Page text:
The number of new blood donors registering in Yorkshire and the Humber fell from 43,734 in 2019 to 35,764 last year, according to NHS statistics.
It mirrored a fall in the number of blood donations being made, with the figure dropping from 16, 069 in 2019 to 13,634 in 2020 as the pandemic and lockdowns caused disruption.
Inspectors at north Leeds care home find ‘unsupervised communal areas’ and patients visiting each other’s rooms uninvited
First confirmed cases of Monkeypox in Leeds
Refugee in Leeds 'considered returning to Ukraine' when faced with five-year wait to for NHS dentist
Caterpillar health app – how it works, what free rewards you get and why Leeds is part of the pilot
The life and crimes of Britain's most notorious prisoner Charles Bronson
Deivi Das, a donor in Leeds has continued to attending donation sessions whenever he can.
"I’ve decided to donate blood as I work within a clinical trials unit with cancer patients," he said. "I know that blood and platelets donations are vital for their prolonged survival."
Being able to help someone else in need also spurred on Paul, a Wakefield blood donor who donates every three months.
"I donate blood because it’s the easiest way to directly help the NHS and someone who needs medical help," he said.
On the decline in donations in the region, Deivi added: "I think advertisement of real people donating and their testimony would be helpful. That’s why I share my stories on social media - so my friends see it."
Although the pandemic has caused disruption, donation centres across the country are still operating.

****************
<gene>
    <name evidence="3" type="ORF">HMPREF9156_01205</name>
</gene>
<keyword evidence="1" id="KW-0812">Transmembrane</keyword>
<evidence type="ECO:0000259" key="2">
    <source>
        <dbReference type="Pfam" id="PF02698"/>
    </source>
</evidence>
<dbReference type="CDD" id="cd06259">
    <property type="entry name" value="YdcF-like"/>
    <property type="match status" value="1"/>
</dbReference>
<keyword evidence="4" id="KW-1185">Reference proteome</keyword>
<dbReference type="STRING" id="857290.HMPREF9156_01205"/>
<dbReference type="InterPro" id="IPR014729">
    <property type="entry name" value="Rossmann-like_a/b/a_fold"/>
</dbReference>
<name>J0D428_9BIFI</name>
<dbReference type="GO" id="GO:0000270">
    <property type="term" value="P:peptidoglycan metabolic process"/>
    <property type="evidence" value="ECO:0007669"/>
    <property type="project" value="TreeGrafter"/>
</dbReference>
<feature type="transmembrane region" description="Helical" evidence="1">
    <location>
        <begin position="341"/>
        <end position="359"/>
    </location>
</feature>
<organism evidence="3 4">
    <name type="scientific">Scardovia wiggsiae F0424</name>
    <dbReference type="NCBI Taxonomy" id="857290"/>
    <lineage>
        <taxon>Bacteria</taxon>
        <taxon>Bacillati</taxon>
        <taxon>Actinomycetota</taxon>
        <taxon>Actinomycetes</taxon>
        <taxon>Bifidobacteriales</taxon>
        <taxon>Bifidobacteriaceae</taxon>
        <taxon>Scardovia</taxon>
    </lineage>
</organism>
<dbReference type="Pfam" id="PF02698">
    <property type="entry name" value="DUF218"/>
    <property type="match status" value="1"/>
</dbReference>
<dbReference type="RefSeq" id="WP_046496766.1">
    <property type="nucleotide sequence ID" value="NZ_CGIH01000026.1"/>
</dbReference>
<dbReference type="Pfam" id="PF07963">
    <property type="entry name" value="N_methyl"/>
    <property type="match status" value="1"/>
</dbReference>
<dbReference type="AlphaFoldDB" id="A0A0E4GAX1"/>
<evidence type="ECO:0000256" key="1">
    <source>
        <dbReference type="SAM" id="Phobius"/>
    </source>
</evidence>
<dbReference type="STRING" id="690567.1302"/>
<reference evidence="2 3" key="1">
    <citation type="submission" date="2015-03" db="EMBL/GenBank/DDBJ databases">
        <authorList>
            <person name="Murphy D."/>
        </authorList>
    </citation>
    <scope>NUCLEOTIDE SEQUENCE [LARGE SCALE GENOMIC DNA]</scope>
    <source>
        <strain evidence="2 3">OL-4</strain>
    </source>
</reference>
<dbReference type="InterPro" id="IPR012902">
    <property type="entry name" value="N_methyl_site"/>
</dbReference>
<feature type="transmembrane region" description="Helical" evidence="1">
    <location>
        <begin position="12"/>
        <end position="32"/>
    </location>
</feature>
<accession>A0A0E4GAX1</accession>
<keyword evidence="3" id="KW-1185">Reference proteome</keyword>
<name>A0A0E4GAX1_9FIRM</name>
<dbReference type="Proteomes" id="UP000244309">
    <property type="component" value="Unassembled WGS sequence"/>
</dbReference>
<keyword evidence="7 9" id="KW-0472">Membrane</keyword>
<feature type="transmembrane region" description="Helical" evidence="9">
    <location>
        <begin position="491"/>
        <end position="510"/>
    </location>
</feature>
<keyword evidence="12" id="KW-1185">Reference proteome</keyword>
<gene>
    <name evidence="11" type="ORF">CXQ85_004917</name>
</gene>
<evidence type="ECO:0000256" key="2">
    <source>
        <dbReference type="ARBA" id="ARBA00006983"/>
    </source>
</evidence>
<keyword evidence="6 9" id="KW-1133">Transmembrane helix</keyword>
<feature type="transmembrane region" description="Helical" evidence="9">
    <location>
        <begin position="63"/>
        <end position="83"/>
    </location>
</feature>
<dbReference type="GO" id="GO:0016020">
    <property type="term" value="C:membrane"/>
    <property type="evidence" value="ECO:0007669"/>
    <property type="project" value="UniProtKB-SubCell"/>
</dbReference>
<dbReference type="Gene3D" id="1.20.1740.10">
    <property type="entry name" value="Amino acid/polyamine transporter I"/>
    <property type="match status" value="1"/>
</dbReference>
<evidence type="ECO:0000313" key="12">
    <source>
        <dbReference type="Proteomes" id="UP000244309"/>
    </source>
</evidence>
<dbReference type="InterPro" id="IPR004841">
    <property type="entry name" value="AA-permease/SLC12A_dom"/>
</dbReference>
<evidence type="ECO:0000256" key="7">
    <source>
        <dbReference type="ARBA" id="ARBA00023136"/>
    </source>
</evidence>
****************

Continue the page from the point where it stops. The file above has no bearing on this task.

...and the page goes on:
John Gallagher, a blood donor in Leeds, said: "The donation centre staff are brilliant, the website and phone line are simple to use and helpful, and I love that I get a text a few weeks after donating to tell me where my donation has been sent."
Paul, who donated blood at Pinderfields Hospital in Wakefield, said: "The service is great there, free drink and snack at the end. They are always running late but it's hard to dictate how quickly blood will come out of someone's arm with limited space."
Last month, NHS Blood and Transplant (NHSBT) marked World Blood Donor Day by highlighting changes to blood donation rules that mean it is now possible for more men who have sex with men to donate blood, platelets, and plasma.
Now any donors, regardless of gender, will be asked about their recent sexual activity. Anyone who has had the same sexual partner for the last three months will be eligible